Are you seeing stains on your spa shell or on your spa's fixtures? Not to worry, this is a very common issue. However, if left untreated, stains can prove to be more than just ugly, they can damage your spa. Luckily, most spa stains can be removed quite easily, and further steps can be taken to help prevent future stains from appearing.
Like most pool and spa related issues, the best place to start with removing spa stains is to determine the type of stain and the cause.
While various types of stains exist, the method for removing them all is similar and often uses the same products. The most common spa stains include:
3. Typical grime and dirt.
4. Calcium build-up.
Unlike other pool and spa issues, such as algae blooms and cloudy water, no chemical product exists that will remove your stains automatically after circulating through your spa water. Usually, the most effective way to remove stains is to drain your spa and do it manually.
To remove spa stains, follow these easy steps.
1. Ensure your spa is completely turned off.
2. Drain the water from your spa.
3. Dry your spa's shell to remove any leftover water.
4. Apply necessary spa stain removing chemicals, carefully following the instructions on the packaging.
5. Thoroughly scrub your spa.
6. Rinse your spa clean and allow it to dry.
7. Refill your spa.
8. Balance your spa water.
Now that you've successfully removed all the stains from your spa, let's see if we can keep them from reappearing.
The most effective way to prevent many common spa issues, including stains, is with ideal water chemistry. And this does not mean once, this means at all times. However, even if you do maintain perfect spa water chemistry, that doesn't mean you will never again have to drain your spa and wipe down the shell - we recommend doing this a few times a year.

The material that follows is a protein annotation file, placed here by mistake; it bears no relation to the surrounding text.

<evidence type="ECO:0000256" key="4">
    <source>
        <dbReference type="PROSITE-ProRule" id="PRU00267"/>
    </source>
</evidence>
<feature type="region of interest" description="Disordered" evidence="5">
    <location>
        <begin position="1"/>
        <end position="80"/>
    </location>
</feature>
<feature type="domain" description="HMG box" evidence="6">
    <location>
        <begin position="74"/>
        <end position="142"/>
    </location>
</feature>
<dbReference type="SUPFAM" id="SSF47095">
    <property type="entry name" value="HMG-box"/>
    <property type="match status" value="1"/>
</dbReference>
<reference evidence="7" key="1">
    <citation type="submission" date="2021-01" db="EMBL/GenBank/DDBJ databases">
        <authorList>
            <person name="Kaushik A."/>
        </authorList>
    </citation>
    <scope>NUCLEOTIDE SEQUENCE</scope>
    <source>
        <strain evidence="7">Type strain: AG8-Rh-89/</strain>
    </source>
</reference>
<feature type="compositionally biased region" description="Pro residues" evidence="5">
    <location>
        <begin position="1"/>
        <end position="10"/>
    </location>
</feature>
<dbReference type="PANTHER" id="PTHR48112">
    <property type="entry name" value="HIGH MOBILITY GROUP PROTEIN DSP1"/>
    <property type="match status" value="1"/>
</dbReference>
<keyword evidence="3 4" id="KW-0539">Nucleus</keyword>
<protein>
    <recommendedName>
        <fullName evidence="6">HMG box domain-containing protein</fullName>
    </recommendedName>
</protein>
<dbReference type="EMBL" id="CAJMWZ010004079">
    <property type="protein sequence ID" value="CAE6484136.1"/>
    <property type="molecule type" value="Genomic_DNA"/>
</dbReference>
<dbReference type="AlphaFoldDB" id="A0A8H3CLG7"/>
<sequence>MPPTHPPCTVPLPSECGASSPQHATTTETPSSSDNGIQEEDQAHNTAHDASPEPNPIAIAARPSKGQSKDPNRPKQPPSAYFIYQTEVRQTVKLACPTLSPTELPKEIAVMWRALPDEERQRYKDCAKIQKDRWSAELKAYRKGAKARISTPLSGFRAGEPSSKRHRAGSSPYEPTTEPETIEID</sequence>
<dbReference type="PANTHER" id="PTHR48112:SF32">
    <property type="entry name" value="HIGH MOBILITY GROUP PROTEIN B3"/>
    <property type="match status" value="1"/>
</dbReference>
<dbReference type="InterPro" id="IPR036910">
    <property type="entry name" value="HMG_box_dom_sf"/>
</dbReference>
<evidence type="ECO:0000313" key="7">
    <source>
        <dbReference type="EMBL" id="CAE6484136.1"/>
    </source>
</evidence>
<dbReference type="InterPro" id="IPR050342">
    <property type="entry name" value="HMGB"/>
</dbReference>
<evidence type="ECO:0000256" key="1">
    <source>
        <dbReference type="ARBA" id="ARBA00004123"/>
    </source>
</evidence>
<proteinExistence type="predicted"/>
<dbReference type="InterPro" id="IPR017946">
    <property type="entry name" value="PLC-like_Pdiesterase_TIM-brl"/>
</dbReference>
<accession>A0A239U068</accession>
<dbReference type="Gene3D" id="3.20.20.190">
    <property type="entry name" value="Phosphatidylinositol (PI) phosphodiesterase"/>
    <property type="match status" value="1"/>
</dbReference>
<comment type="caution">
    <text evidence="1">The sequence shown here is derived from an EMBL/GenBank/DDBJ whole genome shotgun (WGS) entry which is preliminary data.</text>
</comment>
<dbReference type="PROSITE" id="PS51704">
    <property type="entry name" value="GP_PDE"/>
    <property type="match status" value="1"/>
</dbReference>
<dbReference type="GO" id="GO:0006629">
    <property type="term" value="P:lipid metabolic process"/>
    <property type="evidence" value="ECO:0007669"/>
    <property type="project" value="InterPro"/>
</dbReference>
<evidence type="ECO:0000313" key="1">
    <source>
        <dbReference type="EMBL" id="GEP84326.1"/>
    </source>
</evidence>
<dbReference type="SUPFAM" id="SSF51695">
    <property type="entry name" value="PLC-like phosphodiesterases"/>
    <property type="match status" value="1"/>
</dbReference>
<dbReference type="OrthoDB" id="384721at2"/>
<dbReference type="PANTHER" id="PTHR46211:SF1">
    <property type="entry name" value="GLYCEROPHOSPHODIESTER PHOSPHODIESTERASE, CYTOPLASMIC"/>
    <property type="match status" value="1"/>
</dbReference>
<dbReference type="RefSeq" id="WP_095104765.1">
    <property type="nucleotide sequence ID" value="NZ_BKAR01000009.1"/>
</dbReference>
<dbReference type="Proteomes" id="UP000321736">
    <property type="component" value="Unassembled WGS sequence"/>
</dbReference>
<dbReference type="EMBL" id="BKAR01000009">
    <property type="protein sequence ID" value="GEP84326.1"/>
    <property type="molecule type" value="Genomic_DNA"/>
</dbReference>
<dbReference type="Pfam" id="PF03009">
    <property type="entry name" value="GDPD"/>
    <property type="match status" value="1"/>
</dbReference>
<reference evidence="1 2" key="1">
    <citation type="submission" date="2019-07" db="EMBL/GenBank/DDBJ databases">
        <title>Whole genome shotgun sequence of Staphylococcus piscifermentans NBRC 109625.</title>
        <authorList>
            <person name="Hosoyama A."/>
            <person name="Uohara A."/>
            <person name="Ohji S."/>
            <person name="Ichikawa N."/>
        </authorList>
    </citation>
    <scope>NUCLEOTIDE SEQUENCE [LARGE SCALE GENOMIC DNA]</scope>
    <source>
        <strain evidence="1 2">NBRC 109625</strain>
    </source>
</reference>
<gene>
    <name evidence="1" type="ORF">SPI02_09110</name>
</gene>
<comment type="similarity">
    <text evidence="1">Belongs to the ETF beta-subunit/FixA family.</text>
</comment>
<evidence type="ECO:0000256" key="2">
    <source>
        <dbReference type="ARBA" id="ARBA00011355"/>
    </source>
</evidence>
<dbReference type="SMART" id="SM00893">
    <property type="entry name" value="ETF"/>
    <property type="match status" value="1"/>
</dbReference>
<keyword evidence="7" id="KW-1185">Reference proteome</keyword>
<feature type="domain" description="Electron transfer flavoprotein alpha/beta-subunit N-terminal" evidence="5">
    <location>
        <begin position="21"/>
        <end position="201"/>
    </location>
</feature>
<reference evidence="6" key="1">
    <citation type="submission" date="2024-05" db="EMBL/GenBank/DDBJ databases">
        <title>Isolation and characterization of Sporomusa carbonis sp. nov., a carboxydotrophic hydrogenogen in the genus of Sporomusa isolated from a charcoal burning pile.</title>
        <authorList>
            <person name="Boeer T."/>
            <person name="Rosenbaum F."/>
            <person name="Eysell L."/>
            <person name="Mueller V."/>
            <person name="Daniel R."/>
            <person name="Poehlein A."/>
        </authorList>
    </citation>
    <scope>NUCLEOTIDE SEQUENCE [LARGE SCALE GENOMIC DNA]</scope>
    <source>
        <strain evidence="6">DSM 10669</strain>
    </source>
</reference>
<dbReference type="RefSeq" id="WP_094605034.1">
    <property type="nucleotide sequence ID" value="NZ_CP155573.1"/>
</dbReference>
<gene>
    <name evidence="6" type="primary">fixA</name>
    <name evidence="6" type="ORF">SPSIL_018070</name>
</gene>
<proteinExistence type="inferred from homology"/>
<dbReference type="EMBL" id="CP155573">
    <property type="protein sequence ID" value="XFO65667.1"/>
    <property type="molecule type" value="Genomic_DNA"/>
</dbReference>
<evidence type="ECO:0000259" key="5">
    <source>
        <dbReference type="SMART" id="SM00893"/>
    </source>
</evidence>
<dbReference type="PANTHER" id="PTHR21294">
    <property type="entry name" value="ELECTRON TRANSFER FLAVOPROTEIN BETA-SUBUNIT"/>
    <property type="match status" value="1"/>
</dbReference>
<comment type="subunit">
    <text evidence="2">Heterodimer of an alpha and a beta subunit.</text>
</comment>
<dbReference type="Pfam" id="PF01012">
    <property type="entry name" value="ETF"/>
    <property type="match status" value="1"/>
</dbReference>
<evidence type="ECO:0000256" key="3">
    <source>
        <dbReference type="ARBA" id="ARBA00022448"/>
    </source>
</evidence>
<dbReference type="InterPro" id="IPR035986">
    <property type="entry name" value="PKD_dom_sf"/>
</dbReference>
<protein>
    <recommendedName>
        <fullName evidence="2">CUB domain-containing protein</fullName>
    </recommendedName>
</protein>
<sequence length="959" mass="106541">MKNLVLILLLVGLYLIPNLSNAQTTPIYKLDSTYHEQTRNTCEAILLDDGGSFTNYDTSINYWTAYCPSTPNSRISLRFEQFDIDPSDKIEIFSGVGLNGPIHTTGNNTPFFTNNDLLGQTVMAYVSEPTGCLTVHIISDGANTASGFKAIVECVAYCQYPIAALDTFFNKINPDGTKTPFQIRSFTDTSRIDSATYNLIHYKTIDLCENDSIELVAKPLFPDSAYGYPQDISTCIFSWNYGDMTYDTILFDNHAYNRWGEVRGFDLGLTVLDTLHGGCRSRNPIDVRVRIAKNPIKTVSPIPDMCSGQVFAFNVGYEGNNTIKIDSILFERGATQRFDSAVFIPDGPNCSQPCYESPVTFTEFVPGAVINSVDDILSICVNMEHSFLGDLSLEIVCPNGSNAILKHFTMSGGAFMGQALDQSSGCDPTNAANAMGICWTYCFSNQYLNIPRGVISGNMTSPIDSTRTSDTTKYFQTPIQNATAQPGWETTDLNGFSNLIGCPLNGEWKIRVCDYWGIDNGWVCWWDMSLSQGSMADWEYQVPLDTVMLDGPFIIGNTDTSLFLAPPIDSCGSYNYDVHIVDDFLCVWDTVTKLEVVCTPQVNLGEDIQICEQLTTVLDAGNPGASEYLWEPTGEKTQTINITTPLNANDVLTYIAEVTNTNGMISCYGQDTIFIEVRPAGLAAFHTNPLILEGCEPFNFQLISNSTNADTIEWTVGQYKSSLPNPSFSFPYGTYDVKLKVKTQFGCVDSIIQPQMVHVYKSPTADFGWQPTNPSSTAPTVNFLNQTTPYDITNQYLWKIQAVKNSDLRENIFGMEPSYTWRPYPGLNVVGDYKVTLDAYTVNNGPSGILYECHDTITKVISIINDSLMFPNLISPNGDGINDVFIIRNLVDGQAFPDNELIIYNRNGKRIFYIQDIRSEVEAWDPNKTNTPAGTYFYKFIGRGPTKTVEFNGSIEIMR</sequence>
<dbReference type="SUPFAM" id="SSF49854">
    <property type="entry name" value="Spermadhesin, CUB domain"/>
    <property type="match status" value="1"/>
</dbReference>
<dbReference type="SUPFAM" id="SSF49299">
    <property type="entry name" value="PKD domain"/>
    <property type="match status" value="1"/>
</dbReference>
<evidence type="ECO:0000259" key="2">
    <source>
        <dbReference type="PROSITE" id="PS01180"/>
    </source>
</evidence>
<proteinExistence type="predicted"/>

To maintain proper water chemistry in your spa, you need to balance three (3) key factors: alkalinity, pH and calcium hardness.
Alkalinity: Another way to say water is basic is to call it alkaline. When your hot tub water has alkalinity higher than 150ppm, it begins to form scale. It also cannot keep pH stable, compounding all the issues that may cause foamy water. The ideal level is 80-120ppm.
pH: Your spa water is too basic if the pH is higher than 7.6. When this happens, you'll wind up with two problems that cause cloudiness: scale formation and ineffective sanitising. You may need to use a pH decreaser to get things back to normal. The ideal level is between 7.4 and 7.6.
Calcium hardness: Ideally, your spa's calcium hardness will be between 150-400ppm. If your levels are too high, you'll see scale build-up and foaminess.
If you're having difficulty with removing spa stains and would like professional assistance, you can connect with hundreds of local pool and spa experts using our Dealer Locator.